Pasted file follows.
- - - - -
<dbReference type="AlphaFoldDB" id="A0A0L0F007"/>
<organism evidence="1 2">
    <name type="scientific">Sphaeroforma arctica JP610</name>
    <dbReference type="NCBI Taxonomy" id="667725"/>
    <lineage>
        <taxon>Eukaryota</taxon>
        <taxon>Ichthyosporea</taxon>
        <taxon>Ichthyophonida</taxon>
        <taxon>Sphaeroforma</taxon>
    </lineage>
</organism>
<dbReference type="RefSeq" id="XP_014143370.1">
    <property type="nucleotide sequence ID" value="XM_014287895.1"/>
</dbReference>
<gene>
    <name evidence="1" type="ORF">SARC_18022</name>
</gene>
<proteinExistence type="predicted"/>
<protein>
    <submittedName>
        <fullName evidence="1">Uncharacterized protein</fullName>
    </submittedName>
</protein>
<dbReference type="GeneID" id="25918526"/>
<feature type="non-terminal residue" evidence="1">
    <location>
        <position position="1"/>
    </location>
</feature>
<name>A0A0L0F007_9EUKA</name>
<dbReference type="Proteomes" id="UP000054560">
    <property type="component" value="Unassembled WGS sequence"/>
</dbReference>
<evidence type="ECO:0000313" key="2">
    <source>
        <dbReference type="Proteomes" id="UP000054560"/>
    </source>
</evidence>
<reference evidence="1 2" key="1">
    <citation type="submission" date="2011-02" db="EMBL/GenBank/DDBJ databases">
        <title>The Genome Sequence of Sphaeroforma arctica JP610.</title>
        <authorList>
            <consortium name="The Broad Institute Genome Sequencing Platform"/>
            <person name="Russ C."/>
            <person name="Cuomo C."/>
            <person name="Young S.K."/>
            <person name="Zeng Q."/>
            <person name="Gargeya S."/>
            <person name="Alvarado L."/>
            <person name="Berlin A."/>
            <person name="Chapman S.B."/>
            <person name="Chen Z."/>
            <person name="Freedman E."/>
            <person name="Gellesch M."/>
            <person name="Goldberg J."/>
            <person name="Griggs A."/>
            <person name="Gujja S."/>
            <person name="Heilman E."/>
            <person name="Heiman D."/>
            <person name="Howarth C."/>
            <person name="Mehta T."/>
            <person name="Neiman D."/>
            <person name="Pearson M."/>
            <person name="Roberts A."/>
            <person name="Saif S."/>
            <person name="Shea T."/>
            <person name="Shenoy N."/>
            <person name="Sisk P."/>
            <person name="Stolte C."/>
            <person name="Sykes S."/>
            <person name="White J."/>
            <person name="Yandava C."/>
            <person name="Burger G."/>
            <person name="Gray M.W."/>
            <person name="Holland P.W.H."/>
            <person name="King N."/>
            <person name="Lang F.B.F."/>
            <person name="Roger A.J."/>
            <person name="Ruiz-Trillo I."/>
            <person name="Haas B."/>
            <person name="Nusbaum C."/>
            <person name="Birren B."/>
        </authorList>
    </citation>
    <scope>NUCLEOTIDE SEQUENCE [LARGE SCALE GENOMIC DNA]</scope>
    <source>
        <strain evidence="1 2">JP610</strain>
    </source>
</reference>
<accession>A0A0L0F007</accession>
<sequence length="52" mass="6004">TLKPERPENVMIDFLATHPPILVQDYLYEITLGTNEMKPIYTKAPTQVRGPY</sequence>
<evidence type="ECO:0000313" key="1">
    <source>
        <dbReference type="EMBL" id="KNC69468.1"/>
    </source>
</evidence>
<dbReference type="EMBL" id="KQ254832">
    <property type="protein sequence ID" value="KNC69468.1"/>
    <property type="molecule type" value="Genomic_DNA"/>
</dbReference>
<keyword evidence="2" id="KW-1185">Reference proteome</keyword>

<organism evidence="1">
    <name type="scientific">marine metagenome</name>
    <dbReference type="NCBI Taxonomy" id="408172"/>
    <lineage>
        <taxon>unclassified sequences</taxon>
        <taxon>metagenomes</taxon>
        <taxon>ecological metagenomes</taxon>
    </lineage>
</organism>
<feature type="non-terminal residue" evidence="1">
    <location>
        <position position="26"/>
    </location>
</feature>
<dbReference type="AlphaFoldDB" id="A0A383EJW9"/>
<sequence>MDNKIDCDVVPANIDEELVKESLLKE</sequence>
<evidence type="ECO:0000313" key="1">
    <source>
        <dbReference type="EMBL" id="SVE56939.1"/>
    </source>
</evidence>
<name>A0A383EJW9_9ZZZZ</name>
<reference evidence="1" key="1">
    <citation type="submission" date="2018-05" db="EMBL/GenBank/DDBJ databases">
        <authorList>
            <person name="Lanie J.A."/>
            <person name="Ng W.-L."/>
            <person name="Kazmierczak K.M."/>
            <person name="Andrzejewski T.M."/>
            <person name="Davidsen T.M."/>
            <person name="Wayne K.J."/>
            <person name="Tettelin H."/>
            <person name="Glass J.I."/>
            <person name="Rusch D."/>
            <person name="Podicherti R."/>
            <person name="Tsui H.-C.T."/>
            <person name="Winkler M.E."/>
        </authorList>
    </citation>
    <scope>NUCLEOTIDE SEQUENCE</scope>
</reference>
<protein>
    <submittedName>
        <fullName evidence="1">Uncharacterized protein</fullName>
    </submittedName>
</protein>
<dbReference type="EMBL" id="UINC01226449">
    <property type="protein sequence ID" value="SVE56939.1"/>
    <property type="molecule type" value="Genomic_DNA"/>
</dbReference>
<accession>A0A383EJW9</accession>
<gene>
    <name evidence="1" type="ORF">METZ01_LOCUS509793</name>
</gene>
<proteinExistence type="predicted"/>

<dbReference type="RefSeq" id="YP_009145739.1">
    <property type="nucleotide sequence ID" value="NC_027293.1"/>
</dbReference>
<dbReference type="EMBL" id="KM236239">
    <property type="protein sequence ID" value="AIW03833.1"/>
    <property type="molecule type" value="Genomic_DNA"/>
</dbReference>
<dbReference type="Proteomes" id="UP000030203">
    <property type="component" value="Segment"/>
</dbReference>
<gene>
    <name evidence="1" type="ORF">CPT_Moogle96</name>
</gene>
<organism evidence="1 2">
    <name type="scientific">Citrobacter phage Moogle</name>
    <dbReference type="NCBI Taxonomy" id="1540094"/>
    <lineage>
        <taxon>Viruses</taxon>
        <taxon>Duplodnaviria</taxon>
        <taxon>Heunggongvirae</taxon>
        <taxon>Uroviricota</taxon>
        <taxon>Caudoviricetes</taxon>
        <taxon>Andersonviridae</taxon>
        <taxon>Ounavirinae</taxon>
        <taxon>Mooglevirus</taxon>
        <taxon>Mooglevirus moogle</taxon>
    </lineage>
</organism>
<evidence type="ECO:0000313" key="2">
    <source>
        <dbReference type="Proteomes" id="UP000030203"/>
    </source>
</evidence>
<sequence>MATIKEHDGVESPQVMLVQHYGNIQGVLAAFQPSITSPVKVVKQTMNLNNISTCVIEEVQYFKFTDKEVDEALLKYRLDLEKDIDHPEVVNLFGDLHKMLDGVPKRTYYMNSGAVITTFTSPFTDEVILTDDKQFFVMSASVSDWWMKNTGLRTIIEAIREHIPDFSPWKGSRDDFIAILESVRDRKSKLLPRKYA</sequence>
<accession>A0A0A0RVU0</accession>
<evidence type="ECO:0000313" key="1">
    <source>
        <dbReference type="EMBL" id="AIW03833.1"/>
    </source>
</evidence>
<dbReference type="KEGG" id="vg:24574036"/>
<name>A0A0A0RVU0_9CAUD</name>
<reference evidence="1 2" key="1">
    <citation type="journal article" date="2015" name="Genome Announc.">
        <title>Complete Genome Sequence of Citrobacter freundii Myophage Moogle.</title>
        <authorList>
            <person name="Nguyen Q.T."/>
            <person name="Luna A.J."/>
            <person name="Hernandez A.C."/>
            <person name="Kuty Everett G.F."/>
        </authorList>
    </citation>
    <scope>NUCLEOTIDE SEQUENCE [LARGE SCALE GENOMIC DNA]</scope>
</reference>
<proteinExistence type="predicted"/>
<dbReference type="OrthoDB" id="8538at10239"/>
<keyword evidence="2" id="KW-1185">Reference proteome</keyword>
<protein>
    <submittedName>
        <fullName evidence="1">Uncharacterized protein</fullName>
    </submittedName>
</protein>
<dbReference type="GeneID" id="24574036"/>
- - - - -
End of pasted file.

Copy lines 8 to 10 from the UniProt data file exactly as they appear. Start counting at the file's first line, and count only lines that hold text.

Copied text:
        <taxon>Ichthyophonida</taxon>
        <taxon>Sphaeroforma</taxon>
    </lineage>